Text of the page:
Pyrolysis of Lignin Obtained from Cinnamyl Alcohol Dehydrogenase (CAD) Downregulated Arabidopsis Thaliana

Kim, Kwang Ho;Kim, Jae-Young;Kim, Chang Soo;Choi, Joon Weon

  • Received : 2019.03.25
  • Accepted : 2019.07.08
  • Published : 2019.07.25


Despite its potential as a renewable source for fuels and chemicals, lignin valorization still faces technical challenges in many aspects. Overcoming such challenges associated with the chemical recalcitrance of lignin can provide many opportunities to innovate existing and emerging biorefineries. In this work, we leveraged a biomass genetic engineering technology to produce phenolic aldehyde-rich lignin structure via downregulation of cinnamyl alcohol dehydrogenase (CAD). The structurally altered lignin obtained from the Arabidopsis thaliana CAD mutant was pyrolyzed to understand the effect of structural alteration on thermal behavior of lignin. The pyrolysis was conducted at 400 and $500^{\circ}C$ using an analytical pyrolyzer connected with GC/MS and the products were systematically analyzed. The results indicate that aldehyde-rich lignin undergoes fragmentation reaction during pyrolysis forming a considerable amount of C6 units. Also, it was speculated that highly reactive phenolic aldehydes facilitate secondary repolymerization reaction as described by the lower yield of overall phenolic compounds compared to wild type (WT) lignin. Quantum mechanical calculation clearly shows the higher electrophilicity of transgenic lignin than that of WT, which could promote both fragmentation and recondensation reactions. This work provides mechanistic insights toward biomass genetic engineering and its application to the pyrolysis allowing to establish sustainable biorefinery in the future.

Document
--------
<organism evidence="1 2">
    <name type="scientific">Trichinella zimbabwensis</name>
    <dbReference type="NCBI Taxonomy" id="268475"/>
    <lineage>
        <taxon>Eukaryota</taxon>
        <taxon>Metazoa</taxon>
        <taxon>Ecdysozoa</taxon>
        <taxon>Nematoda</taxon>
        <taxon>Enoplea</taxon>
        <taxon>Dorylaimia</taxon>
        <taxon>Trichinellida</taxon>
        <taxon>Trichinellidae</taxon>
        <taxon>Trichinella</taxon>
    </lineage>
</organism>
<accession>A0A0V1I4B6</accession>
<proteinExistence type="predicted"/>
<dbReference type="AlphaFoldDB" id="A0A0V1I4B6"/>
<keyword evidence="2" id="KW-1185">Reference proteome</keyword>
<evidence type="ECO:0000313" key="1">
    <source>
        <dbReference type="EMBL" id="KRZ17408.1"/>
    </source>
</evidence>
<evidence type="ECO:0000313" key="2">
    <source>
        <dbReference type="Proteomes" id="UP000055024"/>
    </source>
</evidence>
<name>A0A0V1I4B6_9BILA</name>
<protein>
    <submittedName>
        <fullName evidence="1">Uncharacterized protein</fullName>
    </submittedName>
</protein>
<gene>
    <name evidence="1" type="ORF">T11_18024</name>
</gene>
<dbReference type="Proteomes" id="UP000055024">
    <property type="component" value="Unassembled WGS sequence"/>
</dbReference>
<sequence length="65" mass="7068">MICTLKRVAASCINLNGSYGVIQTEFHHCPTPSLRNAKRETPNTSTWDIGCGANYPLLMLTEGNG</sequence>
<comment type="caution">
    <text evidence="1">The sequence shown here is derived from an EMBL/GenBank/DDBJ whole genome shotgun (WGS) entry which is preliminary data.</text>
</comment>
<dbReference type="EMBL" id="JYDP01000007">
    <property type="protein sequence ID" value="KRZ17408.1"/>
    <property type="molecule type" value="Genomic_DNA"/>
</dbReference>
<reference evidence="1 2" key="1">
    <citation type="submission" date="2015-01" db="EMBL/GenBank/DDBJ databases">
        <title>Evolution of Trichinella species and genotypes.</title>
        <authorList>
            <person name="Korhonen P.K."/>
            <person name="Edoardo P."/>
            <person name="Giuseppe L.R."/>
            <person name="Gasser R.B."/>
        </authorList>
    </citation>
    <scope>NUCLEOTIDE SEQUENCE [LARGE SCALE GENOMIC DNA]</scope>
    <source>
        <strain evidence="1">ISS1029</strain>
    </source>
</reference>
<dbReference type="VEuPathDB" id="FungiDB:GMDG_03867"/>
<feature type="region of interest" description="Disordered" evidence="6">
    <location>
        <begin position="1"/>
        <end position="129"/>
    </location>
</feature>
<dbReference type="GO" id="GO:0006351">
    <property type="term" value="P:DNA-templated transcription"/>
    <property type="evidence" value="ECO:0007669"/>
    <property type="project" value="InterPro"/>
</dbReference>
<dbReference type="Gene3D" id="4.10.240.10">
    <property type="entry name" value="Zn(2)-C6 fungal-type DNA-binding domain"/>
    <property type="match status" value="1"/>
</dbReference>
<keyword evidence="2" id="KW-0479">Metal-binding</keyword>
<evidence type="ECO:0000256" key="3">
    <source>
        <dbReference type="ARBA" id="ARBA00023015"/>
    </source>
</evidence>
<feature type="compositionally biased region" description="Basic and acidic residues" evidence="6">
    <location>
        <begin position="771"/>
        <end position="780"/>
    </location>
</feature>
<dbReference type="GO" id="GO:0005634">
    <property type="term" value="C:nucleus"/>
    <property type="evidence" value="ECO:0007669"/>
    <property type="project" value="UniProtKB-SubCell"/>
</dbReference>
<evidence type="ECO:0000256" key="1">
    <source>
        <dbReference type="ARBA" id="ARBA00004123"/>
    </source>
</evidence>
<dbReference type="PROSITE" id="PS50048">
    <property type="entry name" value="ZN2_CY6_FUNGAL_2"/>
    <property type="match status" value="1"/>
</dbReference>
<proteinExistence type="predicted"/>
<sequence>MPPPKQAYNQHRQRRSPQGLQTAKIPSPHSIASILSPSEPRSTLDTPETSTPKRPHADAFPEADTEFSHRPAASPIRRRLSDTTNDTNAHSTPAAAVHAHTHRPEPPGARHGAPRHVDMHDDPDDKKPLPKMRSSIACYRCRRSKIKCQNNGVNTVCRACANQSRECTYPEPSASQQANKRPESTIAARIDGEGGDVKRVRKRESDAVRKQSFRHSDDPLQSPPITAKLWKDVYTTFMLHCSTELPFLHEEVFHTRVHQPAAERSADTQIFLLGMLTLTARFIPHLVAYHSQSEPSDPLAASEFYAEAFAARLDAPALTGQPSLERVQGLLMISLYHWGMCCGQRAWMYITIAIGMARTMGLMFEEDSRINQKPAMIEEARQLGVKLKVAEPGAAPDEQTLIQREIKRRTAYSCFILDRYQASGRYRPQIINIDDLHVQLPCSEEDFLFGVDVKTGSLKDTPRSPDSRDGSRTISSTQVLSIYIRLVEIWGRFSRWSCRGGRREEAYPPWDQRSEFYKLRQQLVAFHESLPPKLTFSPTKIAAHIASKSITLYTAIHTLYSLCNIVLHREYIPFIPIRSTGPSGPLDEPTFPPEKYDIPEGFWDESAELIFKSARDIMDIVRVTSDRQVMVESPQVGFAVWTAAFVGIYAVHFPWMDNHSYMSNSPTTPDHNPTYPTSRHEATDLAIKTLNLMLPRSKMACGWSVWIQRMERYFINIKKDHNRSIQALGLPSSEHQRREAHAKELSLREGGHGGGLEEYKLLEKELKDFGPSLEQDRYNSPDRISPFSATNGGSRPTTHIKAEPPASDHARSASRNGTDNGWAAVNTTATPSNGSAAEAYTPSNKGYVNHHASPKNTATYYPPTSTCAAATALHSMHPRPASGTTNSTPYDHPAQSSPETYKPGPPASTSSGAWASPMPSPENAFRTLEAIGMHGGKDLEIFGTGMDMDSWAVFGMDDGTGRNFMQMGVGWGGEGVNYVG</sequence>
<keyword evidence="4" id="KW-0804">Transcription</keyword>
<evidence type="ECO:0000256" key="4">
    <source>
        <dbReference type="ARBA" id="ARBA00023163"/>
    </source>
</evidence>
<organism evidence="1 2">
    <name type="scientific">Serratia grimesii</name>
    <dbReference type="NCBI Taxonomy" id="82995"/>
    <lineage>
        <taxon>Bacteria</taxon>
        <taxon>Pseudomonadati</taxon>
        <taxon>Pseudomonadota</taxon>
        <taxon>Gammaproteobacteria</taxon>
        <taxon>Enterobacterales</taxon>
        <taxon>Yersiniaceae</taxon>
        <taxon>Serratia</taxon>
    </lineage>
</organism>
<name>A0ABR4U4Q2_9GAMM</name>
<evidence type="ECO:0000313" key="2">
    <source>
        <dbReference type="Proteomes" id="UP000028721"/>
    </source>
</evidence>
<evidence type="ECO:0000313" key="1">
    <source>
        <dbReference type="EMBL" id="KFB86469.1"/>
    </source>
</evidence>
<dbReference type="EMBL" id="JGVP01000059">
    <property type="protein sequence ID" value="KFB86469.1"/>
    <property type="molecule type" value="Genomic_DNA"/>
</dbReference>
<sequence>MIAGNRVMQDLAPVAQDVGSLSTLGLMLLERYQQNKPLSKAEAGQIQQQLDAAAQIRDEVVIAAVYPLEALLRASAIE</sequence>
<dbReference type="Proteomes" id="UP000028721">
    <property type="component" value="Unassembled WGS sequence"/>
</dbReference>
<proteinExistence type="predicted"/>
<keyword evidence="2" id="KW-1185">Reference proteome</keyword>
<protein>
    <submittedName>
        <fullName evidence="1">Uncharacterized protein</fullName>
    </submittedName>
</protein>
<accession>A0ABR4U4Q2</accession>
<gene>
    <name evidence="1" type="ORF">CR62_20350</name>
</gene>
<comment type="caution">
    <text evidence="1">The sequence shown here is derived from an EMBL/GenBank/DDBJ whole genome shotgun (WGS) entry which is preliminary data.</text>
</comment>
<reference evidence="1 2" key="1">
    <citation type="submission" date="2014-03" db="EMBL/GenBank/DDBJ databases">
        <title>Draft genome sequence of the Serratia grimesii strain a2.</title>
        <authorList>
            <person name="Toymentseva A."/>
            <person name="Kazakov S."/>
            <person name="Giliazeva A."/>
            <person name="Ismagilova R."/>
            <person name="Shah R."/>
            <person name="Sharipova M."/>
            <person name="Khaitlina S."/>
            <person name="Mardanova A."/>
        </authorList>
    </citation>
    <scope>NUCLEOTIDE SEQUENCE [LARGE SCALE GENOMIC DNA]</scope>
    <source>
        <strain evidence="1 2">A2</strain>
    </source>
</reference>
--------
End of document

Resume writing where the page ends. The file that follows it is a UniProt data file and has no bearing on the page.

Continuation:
cinnamyl alcohol dehydrogenase;lignin;pyrolysis;densify functional theory;electrophilicity


Supported by : Korea Institute of Science and Technology (KIST)